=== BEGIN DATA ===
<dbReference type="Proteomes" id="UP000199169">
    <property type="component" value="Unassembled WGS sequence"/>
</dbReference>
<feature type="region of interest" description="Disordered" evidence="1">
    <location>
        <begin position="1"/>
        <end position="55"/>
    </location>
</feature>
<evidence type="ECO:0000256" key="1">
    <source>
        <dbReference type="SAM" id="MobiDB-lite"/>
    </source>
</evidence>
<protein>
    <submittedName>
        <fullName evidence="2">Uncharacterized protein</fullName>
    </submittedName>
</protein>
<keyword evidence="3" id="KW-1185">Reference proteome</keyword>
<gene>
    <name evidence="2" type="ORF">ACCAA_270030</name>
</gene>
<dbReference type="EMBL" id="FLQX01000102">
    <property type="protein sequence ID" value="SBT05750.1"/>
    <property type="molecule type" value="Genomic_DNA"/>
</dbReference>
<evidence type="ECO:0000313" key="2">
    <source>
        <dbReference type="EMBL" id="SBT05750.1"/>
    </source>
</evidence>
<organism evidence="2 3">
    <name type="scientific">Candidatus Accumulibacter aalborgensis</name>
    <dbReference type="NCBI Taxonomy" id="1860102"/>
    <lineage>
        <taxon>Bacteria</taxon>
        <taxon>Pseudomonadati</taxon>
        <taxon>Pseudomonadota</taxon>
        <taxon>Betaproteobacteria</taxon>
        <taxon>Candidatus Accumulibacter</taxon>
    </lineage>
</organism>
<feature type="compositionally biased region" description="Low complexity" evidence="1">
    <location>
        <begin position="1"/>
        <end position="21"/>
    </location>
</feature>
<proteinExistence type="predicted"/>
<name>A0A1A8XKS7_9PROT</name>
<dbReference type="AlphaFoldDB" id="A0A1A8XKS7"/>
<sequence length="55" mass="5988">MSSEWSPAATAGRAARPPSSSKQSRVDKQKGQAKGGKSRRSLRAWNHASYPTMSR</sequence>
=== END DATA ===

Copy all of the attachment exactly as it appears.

<dbReference type="Proteomes" id="UP000199169">
    <property type="component" value="Unassembled WGS sequence"/>
</dbReference>
<feature type="region of interest" description="Disordered" evidence="1">
    <location>
        <begin position="1"/>
        <end position="55"/>
    </location>
</feature>
<evidence type="ECO:0000256" key="1">
    <source>
        <dbReference type="SAM" id="MobiDB-lite"/>
    </source>
</evidence>
<protein>
    <submittedName>
        <fullName evidence="2">Uncharacterized protein</fullName>
    </submittedName>
</protein>
<keyword evidence="3" id="KW-1185">Reference proteome</keyword>
<gene>
    <name evidence="2" type="ORF">ACCAA_270030</name>
</gene>
<dbReference type="EMBL" id="FLQX01000102">
    <property type="protein sequence ID" value="SBT05750.1"/>
    <property type="molecule type" value="Genomic_DNA"/>
</dbReference>
<evidence type="ECO:0000313" key="2">
    <source>
        <dbReference type="EMBL" id="SBT05750.1"/>
    </source>
</evidence>
<organism evidence="2 3">
    <name type="scientific">Candidatus Accumulibacter aalborgensis</name>
    <dbReference type="NCBI Taxonomy" id="1860102"/>
    <lineage>
        <taxon>Bacteria</taxon>
        <taxon>Pseudomonadati</taxon>
        <taxon>Pseudomonadota</taxon>
        <taxon>Betaproteobacteria</taxon>
        <taxon>Candidatus Accumulibacter</taxon>
    </lineage>
</organism>
<feature type="compositionally biased region" description="Low complexity" evidence="1">
    <location>
        <begin position="1"/>
        <end position="21"/>
    </location>
</feature>
<proteinExistence type="predicted"/>
<name>A0A1A8XKS7_9PROT</name>
<dbReference type="AlphaFoldDB" id="A0A1A8XKS7"/>
<sequence length="55" mass="5988">MSSEWSPAATAGRAARPPSSSKQSRVDKQKGQAKGGKSRRSLRAWNHASYPTMSR</sequence>